Trump, the Greatest Haitian Champion to Be / By Pierre-Yves Roy


Trump, the Greatest Haitian Champion to Be

By Pierre-Yves Roy


In September 2016, during his campaign, Mr. Donald Trump said to the Haitian-American community, « I want to be your greatest champion. » However, today, his unpopularity among Haitians soars, because of the alleged vindictive words he ejected towards the Haitians and their country, and his aggressive immigration policy. In addition, the Haitians who voted for Mrs. Clinton are rebuking those among them who elected President Trump.

Amid this crisis of confidence, should Haitians consider President Trump as a liar or should they hope that he will keep his words? Some of his voters who still have trust in human decency believe that Mr. Trump can be the champion of the Haitian people in spite of all odds. « Yes! » said Rev Daniel Ulysse, vice-chair of the Caribbean American for Trump, « the President will deliver as promised. He would do more and better for the Haitian people than the previous administrations have ever done. » But, how can President Trump accomplish his promise toward the Haitian people?   Well, through the same thing that put him dos-á-dos with the Haitian community, this universal and modern dilemma of immigration that spares no country, except China, Russia, and North Korea, and others that settle staunch immigration policies and rigidly control their borders—some of them virtually close their door to foreigners.

Immigration reform.  Although America is a country of immigrants, it has called for a serious immigration reform, because of the vicious insecurity that permeates the world and the tall economic challenge, which the country faces nationally and internationally. Bush, Clinton and Obama did not grasp the urgency to design a sound immigration reform: the process of vetting, the reinforcing or abrogation of traditional immigration laws, and securing the borders. They were more focused on deportation than anything else: Obama has pushed the envelop so far that he has won the title of Deporter-in-Chief.

Today, Donald Trump has no other alternative but respond to the immigration order. However, the solution of America’s immigration dilemma requires a two-phase approach. First, it involves the design and implementation of a comprehensive immigration law in America. Second, it impels appropriate diplomacy vis-à-vis the American allies.

This immigration problem is like an illness; it has its cause and symptoms.  Healing the symptoms, but disregarding the cause is like washing your hands and wiping it on the floor.  Most of the people who have left their countries to come in United States did it because their life condition was unacceptable. Returning Haitians to their home country without helping them live decently in justice, security and dignity is putting the American interests in Haiti in jeopardy, since that can awaken extremist and nationalist sentiments and turn the island into a boil.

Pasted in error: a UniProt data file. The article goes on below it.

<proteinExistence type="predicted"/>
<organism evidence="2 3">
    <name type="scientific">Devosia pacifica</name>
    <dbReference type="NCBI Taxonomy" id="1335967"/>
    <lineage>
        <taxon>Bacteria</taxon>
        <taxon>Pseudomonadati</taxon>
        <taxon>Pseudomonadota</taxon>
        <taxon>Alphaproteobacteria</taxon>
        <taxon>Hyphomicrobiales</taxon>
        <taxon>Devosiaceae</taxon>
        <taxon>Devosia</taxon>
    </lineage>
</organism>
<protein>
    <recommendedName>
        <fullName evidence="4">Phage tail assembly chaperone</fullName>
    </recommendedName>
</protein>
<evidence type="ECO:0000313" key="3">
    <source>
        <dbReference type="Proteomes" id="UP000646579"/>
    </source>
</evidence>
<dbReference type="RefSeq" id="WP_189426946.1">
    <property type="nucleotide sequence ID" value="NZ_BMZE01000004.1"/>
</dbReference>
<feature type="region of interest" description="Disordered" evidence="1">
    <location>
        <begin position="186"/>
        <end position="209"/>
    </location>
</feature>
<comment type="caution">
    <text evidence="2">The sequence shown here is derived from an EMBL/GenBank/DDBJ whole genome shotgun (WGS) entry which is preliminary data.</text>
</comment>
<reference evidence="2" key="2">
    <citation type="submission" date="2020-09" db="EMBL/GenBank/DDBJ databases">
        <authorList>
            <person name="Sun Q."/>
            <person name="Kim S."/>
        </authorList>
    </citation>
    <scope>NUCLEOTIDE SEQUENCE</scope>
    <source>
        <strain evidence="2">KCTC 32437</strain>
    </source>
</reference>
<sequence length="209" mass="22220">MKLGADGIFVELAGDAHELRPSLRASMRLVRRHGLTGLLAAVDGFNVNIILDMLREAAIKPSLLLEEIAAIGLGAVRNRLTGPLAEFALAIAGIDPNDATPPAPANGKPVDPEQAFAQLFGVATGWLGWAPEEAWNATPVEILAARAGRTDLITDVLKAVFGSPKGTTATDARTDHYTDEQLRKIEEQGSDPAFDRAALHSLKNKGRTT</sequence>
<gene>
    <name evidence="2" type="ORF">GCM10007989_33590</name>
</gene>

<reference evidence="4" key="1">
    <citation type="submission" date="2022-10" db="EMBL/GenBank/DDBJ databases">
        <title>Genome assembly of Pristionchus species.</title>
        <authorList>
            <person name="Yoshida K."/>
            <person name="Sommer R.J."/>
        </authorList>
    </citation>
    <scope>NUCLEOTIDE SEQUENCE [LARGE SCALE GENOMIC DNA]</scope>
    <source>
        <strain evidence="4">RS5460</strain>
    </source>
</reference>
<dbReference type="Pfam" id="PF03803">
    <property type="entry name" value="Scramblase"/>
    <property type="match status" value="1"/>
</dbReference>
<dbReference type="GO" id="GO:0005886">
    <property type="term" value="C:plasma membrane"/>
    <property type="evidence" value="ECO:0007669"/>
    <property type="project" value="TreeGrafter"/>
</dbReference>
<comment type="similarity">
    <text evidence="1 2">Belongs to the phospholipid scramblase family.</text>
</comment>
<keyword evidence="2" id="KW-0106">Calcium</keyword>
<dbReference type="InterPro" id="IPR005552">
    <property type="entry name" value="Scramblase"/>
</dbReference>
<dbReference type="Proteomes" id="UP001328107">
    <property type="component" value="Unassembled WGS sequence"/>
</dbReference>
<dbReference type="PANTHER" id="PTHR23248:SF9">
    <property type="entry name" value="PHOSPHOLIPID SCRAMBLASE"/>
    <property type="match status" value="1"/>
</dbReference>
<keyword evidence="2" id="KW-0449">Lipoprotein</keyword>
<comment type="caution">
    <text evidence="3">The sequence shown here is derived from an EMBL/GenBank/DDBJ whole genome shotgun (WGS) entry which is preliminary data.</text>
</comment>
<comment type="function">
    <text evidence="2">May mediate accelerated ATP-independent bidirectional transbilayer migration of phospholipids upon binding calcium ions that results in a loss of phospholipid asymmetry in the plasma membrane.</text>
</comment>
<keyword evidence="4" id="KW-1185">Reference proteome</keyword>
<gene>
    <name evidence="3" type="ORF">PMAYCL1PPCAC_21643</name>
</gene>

For the last four decades, Haiti has been ill-served by its partners. From 1986 to the present—put aside the wrath of natural disasters—, this people has greatly suffered from all kind of political and economic hardships: coup d’état, falsified elections government corruption, insecurity, injustice, vast unemployment and acute health care crisis; as a consequence, immigration has become the only way out of their miserable condition.  Billions of dollars of international aid have been shamefully mismanaged, especially: the 2012 earthquake funds and the Petrocaribe loans. Haitians leaders and others must be accountable. We need men and women of integrity and competency to lead this poor country.

Since its birth as a nation, Haiti has been a loyal and devoted neighbor to America; for this reason among others, it deserves better from the greatest nation on earth.  We have fought alongside the American army in Savannah, Georgia. With grandeur, we have contributed financially to the Second World War II; we have produced some of the best American minds in the U.S.

The Trump’s immigration shake-up may shatter the dreams of many of us; the reported repugnant characterization of Haitians by Mr. Trump has hurt our pride profoundly. Yet, if the President of the United States of America would take a deep look at Haiti’s situation, he would find several ways to become the greatest champion of the Haitian people while honorably protecting American interests on the island.

Yes! Donald Trump must become the greatest champion of the Haitian people because he has promised it: he will deliver to the Haitian-American as he did to the Jewish community; for he is known as a leader who does not hesitate to tackle complex issues, even when they are unpopular.  Yes. Donald Trump must become the greatest champion of the Haitian people, if he really wants America to become great again:  that will help pulling off his back the cloak of a racist that befalls upon him. Yes! Donald Trump must become Haiti’s greatest champion because today he is the only person on earth that can do something significant for Haiti: in the last twenty-years, the Dems could not positively affect the lives of these people; and America’s influence on the island is too overwhelming, impeding the efforts of other nations, like China, to help the country.

In politic, perception is everything.  The greatness of a country is measured not only by the amount of gold it has in reserve; nor by the number of its chars and warplanes and the strength of its army, but most importantly by the characters of the men and women who lead it.


Pierre-Yves Roy, MBA; Ph.D. Author


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